Wildlife populations decline by an average of 62% in areas where species are traded, pushing some closer to extinction, according to a new report.
The first analysis to quantify the impact of the legal and illegal wildlife trade looked at 133 land-based species and found the most endangered – which typically have smaller populations – are most at risk, with average declines of 81%. In some cases this resulted in local disappearances, with certain populations of spider monkeys and Baird’s tapir declining by 99.9%, according to an international team of researchers led by Sheffield University.
Multiple local disappearances could lead to global extinctions, the research found. “Our paper shows wildlife trade causes species to decline, which is a massive concern, because where species decline there is always a risk they could go extinct,” said lead researcher Oscar Morton, a PhD student at Sheffield University.
Some estimates suggest the illegal wildlife trade could be worth as much as $23bn (GBP16.5bn) a year, with more than 100 million plants and animals trafficked annually. The global impact of this trade on species in the wild was previously unknown. “We reviewed thousands of published articles, in a huge comprehensive search of the available research. Then we analysed all this data from all these different species,” said Morton.
The team looked at the local and international wildlife trade, as well as legal and illegal trade. “All trade leads to the same result – removing species from their habitat. Some illegal trade is sustainable but some legal trade is horrifically unsustainable. Here we wanted to assess the overall impacts,” said Morton.
The main drivers of wildlife trafficking are the pet industry, bushmeat (defined as wildlife traded for food consumption), traditional medicine, ivory and laboratory use. The study did not include subsistence-based bushmeat eaten by the communities that hunted it.
The researchers found only 31 studies that contained sufficiently rigorous data on population impacts, according to the paper, published in Nature Ecology & Evolution. These included 506 data samples containing population information on 99 species of mammal, 24 species of bird and 10 species of reptile.
Researchers compared areas where wildlife trade was active to unexploited control sites. They found that wildlife trade was driving population declines in 56%, even in protected areas. This research follows a study published in Science in 2019 which found 18% of the world’s known land-based vertebrates are included in the wildlife trade, 50% more than previous estimates.
“All of these diverse forms of trade are suppressing wildlife abundance really dramatically,” said one of the paper’s authors, David Edwards, professor of conservation science at Sheffield University, who described the findings as “sobering”.
“The fact that we are seeing such severe declines over many different kinds of species and across different scales at which trade’s occurring – I think that is a surprise. And I think it’s something we all need to be really concerned about,” he said.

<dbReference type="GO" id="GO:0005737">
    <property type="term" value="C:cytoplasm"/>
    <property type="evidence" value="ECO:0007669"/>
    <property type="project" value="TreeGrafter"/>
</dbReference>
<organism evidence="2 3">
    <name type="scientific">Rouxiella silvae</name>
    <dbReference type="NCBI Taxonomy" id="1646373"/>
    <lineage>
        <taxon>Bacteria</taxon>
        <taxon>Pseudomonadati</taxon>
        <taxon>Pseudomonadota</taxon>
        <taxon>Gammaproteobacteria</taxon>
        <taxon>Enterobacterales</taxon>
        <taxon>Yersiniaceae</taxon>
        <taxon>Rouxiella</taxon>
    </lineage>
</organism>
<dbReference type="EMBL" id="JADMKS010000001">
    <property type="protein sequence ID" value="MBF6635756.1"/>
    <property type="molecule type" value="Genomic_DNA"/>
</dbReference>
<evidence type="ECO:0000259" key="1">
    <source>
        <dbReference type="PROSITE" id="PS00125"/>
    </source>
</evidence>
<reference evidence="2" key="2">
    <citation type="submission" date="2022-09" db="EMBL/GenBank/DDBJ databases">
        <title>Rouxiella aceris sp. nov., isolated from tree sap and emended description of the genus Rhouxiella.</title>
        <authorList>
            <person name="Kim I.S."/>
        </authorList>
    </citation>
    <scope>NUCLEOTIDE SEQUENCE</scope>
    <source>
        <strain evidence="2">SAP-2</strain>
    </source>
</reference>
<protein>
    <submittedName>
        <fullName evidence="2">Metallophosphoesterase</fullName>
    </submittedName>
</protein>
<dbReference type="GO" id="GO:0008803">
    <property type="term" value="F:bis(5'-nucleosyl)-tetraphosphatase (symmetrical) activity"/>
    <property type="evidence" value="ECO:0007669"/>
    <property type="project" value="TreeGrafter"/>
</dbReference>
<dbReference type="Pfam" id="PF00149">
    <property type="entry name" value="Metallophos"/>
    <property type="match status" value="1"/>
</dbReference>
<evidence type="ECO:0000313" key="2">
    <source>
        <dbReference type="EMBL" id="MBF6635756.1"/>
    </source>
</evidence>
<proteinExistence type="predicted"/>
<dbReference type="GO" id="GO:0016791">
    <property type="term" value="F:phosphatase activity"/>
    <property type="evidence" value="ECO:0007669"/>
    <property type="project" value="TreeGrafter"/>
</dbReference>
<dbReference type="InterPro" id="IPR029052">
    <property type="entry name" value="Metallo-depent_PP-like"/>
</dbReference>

There was a lack of sufficiently rigorous data to include amphibians, invertebrates, cacti and orchids in the analysis, despite being significant parts of the global wildlife trade. There were also “several alarming patterns” in the geographic coverage of suitable studies, with only four from Asia, one from North America and none in Europe, the researchers found. Most studies were focused on South America and parts of Africa.
“Lots of people who read this in the UK might not think this is anything to do with them. But it’s about our wider relationship with wildlife, which we view as a replenishable commodity. If it’s not proven to be sustainable, why do we assume it is?” said Morton.
National and international trade – which were found to be more significant drivers of decline than local trade – generally involve the extraction and trade of species of high commercial value, such as ivory from African elephants, horns from Javan rhinoceros and pangolin scales from across Asia and Africa.
Local wildlife trade involving the extraction or commercialisation of bushmeat supports an estimated 150 million households. Researchers say there is an urgent need for quantitative studies that support the potential for well-managed trade. “Many hunters are likely already following sustainable practices and there needs to be widespread skill-sharing of these,” said Morton.
The researchers said there should be better protective measures for threatened species and more research on the impacts of specific species at a local level. “Improved management, tackling both unsustainable demand and trade reporting must be a conservation priority to prevent rampant trade-induced declines,” they wrote in the paper.
Dr Harry Marshall, a conservationist from Manchester Metropolitan University who was not involved in the research, said the methodology was robust and it was important to address the lack of research in the area.
“This research is important as it demonstrates quantitatively the impact trade is having on species on a global scale, which is potentially very large and concerning for certain species.”
Marshall said the impact of trade on population declines was predictable, but he was surprised that the study included legal trade. “The impact of legal trade is often ignored and only recently being taken seriously, so it is good to see this covered,” he said.